In addition to the characteristics of globally dominant markets, network science studies are extremely useful for the analysis of emerging markets, particularly in the context of systematic risk. For instance, [21] shows that lowering systemic risk from the three risk sources can be accomplished by raising the average degree of companies in the bank-firm credit network, the density of the bank-asset portfolio network, and the bank capital sufficiency ratio. Furthermore, a bank’s exposure to the dangers of a specific market increases with the proportion of bank assets that are invested there. One study [22] used a high dimensional financial network to examine the spread of systemic risk across China’s various sectors, as well as the effects of monetary policy and the diversity of the country’s businesses. According to empirical data, the global financial crisis of 2008 and the 2015–2016 stock market crash contributed both to a substantial rise in the overall degree of systemic risk. Statistics from [23] demonstrate that the Tehran Stock Exchange’s cross-shareholding network is, in fact, a scale-free network. The stock market is ripe for a catastrophe in the event of systemic risk, as evidenced by the presence of scale-free networks. One study [24] suggests a technique for examining the effect of causality in a statistically built network of correlations between financial indices. The results show the significance of correctly recognizing and utilizing finance networks in the problem-prediction process. In [25], authors discuss the major developments in the literature on network robustness and finance networks, providing a holistic view of the topic. Financial network intelligence, network resilience measures, financial regulatory technologies, and regulatory applications are also tackled along with the uses of financial network resilience processing in financial regulation. Numerous studies [26,27,28,29,30,31,32,33] investigated the significance of systematic risk techniques for Borsa Istanbul and the structural change in the market during various stress periods. These studies can be found within the vast body of research that has been cited previously.

The construction of a visibility graph involves mapping the time series data of a financial asset onto a graph, with each data point represented by a vertex. The edges of the graph are then determined based on the visibility relationship between data points. This relationship is defined by an edge that is drawn between two vertices if the line connecting them is not intersected by any other data points. The resulting graph can be used to analyze the underlying patterns and trends in the financial asset’s data, and it can provide valuable insights for investors and traders.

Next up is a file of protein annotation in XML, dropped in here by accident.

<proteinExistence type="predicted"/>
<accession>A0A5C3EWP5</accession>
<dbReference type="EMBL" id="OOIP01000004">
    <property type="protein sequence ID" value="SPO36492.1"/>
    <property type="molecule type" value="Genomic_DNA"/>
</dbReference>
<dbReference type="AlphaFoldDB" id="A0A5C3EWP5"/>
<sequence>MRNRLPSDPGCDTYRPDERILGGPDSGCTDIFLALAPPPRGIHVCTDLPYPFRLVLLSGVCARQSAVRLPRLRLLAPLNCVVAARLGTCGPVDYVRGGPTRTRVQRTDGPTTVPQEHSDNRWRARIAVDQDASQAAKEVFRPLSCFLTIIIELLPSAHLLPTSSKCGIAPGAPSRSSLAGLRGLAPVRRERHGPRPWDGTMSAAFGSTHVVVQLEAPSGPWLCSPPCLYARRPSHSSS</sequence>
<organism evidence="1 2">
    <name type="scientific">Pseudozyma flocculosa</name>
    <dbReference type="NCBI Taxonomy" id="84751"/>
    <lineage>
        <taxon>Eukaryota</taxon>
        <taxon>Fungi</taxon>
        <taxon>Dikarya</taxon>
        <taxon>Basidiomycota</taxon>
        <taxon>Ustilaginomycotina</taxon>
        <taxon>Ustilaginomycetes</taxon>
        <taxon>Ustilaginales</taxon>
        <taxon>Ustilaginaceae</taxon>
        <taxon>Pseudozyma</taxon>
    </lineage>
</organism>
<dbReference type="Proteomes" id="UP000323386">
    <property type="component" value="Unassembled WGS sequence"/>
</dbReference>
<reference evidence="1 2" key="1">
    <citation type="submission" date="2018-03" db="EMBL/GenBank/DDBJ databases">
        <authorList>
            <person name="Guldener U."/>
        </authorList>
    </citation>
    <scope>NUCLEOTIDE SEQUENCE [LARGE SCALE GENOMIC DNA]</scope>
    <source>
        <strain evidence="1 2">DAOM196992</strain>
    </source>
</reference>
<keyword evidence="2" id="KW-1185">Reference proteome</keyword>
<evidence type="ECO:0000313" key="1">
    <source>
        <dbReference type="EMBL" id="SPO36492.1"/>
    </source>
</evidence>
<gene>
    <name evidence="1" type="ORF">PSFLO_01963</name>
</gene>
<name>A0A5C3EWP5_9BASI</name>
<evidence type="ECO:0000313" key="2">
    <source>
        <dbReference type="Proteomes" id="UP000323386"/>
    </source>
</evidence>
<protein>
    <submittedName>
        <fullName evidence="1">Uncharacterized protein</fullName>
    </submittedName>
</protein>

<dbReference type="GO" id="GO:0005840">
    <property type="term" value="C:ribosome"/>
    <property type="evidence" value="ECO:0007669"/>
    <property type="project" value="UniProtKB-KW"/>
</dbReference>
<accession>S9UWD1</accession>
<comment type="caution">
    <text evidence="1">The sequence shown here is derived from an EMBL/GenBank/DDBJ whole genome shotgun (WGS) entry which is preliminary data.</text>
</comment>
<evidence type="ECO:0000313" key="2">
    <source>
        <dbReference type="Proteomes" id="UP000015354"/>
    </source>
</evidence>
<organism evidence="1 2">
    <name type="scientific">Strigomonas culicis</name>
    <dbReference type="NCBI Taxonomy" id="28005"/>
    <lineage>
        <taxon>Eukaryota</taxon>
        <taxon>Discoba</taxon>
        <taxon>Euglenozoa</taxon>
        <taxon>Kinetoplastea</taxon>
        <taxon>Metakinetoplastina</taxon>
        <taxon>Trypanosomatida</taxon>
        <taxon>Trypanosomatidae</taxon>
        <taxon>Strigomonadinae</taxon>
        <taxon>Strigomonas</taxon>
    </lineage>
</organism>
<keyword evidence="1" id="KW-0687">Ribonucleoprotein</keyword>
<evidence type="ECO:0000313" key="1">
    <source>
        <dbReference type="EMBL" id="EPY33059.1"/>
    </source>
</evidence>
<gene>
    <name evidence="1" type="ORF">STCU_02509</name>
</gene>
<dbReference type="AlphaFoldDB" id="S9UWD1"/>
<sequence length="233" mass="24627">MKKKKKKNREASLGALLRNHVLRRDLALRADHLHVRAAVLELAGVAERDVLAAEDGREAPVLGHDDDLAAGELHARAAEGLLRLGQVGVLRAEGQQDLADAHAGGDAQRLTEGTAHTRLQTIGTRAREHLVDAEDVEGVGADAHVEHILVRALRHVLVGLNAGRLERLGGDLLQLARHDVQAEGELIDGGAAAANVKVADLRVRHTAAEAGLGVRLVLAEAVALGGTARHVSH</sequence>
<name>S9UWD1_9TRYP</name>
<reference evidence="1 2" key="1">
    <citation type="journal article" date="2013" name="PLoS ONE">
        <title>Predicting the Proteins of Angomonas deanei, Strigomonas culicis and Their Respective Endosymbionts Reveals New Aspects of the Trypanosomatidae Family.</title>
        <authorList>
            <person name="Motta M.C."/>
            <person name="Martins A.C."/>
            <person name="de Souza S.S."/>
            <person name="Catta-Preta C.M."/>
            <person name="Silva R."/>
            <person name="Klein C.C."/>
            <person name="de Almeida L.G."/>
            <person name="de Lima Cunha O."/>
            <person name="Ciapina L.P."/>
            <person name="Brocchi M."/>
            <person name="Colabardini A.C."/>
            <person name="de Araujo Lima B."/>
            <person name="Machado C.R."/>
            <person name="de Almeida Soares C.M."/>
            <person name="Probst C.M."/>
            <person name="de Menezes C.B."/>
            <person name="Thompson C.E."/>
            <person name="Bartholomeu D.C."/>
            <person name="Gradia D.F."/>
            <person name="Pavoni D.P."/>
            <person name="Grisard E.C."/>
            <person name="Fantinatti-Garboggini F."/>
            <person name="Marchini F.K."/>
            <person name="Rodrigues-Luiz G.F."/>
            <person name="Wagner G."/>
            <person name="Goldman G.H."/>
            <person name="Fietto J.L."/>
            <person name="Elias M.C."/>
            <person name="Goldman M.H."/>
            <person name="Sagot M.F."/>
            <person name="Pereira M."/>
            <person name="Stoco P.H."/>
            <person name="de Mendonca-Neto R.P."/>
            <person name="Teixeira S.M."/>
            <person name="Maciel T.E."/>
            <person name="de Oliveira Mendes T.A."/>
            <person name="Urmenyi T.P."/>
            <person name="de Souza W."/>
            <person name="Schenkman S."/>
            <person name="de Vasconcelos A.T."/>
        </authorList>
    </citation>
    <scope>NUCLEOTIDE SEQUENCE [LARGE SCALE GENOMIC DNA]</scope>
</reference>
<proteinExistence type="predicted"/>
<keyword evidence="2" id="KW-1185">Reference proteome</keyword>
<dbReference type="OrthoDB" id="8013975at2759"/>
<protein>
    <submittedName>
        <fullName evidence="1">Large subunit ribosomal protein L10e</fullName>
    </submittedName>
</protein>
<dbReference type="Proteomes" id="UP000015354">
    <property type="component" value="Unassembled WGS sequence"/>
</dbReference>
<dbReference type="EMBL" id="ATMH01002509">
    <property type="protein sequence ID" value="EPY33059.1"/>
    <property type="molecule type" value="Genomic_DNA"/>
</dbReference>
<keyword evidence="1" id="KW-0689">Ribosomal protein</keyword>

Since visibility graphs provide a straightforward geometric interpretation of the primary time series, they are one of the methods that lend themselves particularly well to quantitative research into the evolution of market segmentation. Time series are a sequence of characteristics that can be used as a valuable indicator of the structural and dynamic nature of most complex systems and have been collected over a period of time.

One of the key advantages of visibility graphs is their ability to capture both long-range and short-range correlations in the data. This is particularly useful in the context of stock markets, where the behavior of financial assets is often influenced by a wide range of factors, including economic indicators, political events, and market sentiment. By identifying these correlations, visibility graphs can help investors and traders in making informed decisions about which assets to buy or sell, and when to perform these tasks.

In addition to their use in analyzing individual financial assets, visibility graphs can be used to identify correlations between different assets. This can be particularly useful for diversifying portfolios and mitigating risks. For example, if two assets are strongly correlated, an investor may choose to reduce their exposure to one of the assets in order to balance their portfolio. On the other hand, if two assets are uncorrelated, an investor may choose to increase their exposure to both assets, diversify their portfolio and reduce overall risk. The application of visibility graphs in stock markets has the potential to provide valuable insights and assist in making informed decisions in the complex and dynamic world of finance. Therefore, this is an area of active research and development, expected to register continuous progress and advancement in the coming years.

In this study, visibility graphs such as the abovementioned effective utilization technique, are employed to analyze a stock market influenced by the COVID-19 pandemic. Our strategy is predicated on the definition of the kernel function, a measure of the similarity between two graphs. This novel kernel function is created using the Wasserstein distance function of the distributions arising from a vertex’s inclusion in the visibility graph of three paths. While three paths provide a fairly compact study region in big networks, they also account for the local maximum values when examining the time series from which the visibility graph is derived. Specifically, it compares by capturing the abrupt local changes in the time series’ values. This comparison addresses the immediate consequences of economic stress on financial time series. The kernel function is used to conduct a cluster analysis, where firms listed on the BIST 100 index are evaluated within a sectoral framework.